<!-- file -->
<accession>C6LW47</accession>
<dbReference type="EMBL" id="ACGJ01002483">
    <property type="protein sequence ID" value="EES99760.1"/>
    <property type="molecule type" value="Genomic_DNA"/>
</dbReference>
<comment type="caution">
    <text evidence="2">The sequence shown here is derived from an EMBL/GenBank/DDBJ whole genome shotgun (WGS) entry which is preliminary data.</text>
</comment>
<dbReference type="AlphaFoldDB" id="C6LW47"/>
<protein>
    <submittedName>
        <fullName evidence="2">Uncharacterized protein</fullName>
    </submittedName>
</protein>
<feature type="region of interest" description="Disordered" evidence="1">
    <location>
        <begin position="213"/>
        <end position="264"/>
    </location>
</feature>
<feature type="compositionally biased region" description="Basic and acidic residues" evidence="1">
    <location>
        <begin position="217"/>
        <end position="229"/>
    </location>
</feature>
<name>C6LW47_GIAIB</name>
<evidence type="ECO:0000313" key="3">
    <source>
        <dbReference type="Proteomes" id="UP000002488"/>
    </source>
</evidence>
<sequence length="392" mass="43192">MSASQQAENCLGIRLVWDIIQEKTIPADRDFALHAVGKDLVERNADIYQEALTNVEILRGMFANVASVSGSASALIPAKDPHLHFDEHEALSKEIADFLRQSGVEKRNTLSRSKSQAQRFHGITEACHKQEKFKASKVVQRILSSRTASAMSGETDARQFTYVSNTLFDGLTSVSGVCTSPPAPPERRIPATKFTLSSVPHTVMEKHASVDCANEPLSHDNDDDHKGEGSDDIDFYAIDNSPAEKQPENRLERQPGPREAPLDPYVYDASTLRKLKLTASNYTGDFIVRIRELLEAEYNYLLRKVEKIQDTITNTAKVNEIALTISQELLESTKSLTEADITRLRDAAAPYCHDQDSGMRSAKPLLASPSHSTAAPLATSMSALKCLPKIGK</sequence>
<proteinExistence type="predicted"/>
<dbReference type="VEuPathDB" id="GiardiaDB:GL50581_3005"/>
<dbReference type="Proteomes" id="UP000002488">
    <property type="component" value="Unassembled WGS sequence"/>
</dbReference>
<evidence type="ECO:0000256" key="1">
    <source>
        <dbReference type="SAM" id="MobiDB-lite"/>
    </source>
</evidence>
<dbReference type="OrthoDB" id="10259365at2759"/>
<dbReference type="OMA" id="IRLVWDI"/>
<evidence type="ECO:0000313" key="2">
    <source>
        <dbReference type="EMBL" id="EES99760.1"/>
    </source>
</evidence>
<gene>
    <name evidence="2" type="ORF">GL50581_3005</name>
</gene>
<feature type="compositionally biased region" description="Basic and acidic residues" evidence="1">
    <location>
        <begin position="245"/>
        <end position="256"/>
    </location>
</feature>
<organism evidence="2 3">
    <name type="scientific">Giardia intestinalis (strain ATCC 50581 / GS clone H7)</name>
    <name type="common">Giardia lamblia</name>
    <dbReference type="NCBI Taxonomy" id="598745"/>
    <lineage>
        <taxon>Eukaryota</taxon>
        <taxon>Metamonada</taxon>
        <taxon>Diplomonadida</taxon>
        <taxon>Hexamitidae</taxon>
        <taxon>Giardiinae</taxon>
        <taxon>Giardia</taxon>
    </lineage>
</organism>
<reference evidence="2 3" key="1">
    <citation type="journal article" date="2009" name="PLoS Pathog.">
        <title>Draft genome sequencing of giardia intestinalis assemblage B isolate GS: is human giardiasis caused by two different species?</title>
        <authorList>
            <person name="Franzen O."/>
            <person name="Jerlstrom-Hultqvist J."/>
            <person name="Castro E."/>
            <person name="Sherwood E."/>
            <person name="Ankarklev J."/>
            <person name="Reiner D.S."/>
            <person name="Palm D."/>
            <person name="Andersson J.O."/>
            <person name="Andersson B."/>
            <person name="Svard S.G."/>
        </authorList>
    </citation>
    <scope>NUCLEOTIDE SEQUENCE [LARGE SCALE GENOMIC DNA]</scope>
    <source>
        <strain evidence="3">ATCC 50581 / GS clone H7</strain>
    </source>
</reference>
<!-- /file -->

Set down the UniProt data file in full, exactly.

<accession>C6LW47</accession>
<dbReference type="EMBL" id="ACGJ01002483">
    <property type="protein sequence ID" value="EES99760.1"/>
    <property type="molecule type" value="Genomic_DNA"/>
</dbReference>
<comment type="caution">
    <text evidence="2">The sequence shown here is derived from an EMBL/GenBank/DDBJ whole genome shotgun (WGS) entry which is preliminary data.</text>
</comment>
<dbReference type="AlphaFoldDB" id="C6LW47"/>
<protein>
    <submittedName>
        <fullName evidence="2">Uncharacterized protein</fullName>
    </submittedName>
</protein>
<feature type="region of interest" description="Disordered" evidence="1">
    <location>
        <begin position="213"/>
        <end position="264"/>
    </location>
</feature>
<feature type="compositionally biased region" description="Basic and acidic residues" evidence="1">
    <location>
        <begin position="217"/>
        <end position="229"/>
    </location>
</feature>
<name>C6LW47_GIAIB</name>
<evidence type="ECO:0000313" key="3">
    <source>
        <dbReference type="Proteomes" id="UP000002488"/>
    </source>
</evidence>
<sequence length="392" mass="43192">MSASQQAENCLGIRLVWDIIQEKTIPADRDFALHAVGKDLVERNADIYQEALTNVEILRGMFANVASVSGSASALIPAKDPHLHFDEHEALSKEIADFLRQSGVEKRNTLSRSKSQAQRFHGITEACHKQEKFKASKVVQRILSSRTASAMSGETDARQFTYVSNTLFDGLTSVSGVCTSPPAPPERRIPATKFTLSSVPHTVMEKHASVDCANEPLSHDNDDDHKGEGSDDIDFYAIDNSPAEKQPENRLERQPGPREAPLDPYVYDASTLRKLKLTASNYTGDFIVRIRELLEAEYNYLLRKVEKIQDTITNTAKVNEIALTISQELLESTKSLTEADITRLRDAAAPYCHDQDSGMRSAKPLLASPSHSTAAPLATSMSALKCLPKIGK</sequence>
<proteinExistence type="predicted"/>
<dbReference type="VEuPathDB" id="GiardiaDB:GL50581_3005"/>
<dbReference type="Proteomes" id="UP000002488">
    <property type="component" value="Unassembled WGS sequence"/>
</dbReference>
<evidence type="ECO:0000256" key="1">
    <source>
        <dbReference type="SAM" id="MobiDB-lite"/>
    </source>
</evidence>
<dbReference type="OrthoDB" id="10259365at2759"/>
<dbReference type="OMA" id="IRLVWDI"/>
<evidence type="ECO:0000313" key="2">
    <source>
        <dbReference type="EMBL" id="EES99760.1"/>
    </source>
</evidence>
<gene>
    <name evidence="2" type="ORF">GL50581_3005</name>
</gene>
<feature type="compositionally biased region" description="Basic and acidic residues" evidence="1">
    <location>
        <begin position="245"/>
        <end position="256"/>
    </location>
</feature>
<organism evidence="2 3">
    <name type="scientific">Giardia intestinalis (strain ATCC 50581 / GS clone H7)</name>
    <name type="common">Giardia lamblia</name>
    <dbReference type="NCBI Taxonomy" id="598745"/>
    <lineage>
        <taxon>Eukaryota</taxon>
        <taxon>Metamonada</taxon>
        <taxon>Diplomonadida</taxon>
        <taxon>Hexamitidae</taxon>
        <taxon>Giardiinae</taxon>
        <taxon>Giardia</taxon>
    </lineage>
</organism>
<reference evidence="2 3" key="1">
    <citation type="journal article" date="2009" name="PLoS Pathog.">
        <title>Draft genome sequencing of giardia intestinalis assemblage B isolate GS: is human giardiasis caused by two different species?</title>
        <authorList>
            <person name="Franzen O."/>
            <person name="Jerlstrom-Hultqvist J."/>
            <person name="Castro E."/>
            <person name="Sherwood E."/>
            <person name="Ankarklev J."/>
            <person name="Reiner D.S."/>
            <person name="Palm D."/>
            <person name="Andersson J.O."/>
            <person name="Andersson B."/>
            <person name="Svard S.G."/>
        </authorList>
    </citation>
    <scope>NUCLEOTIDE SEQUENCE [LARGE SCALE GENOMIC DNA]</scope>
    <source>
        <strain evidence="3">ATCC 50581 / GS clone H7</strain>
    </source>
</reference>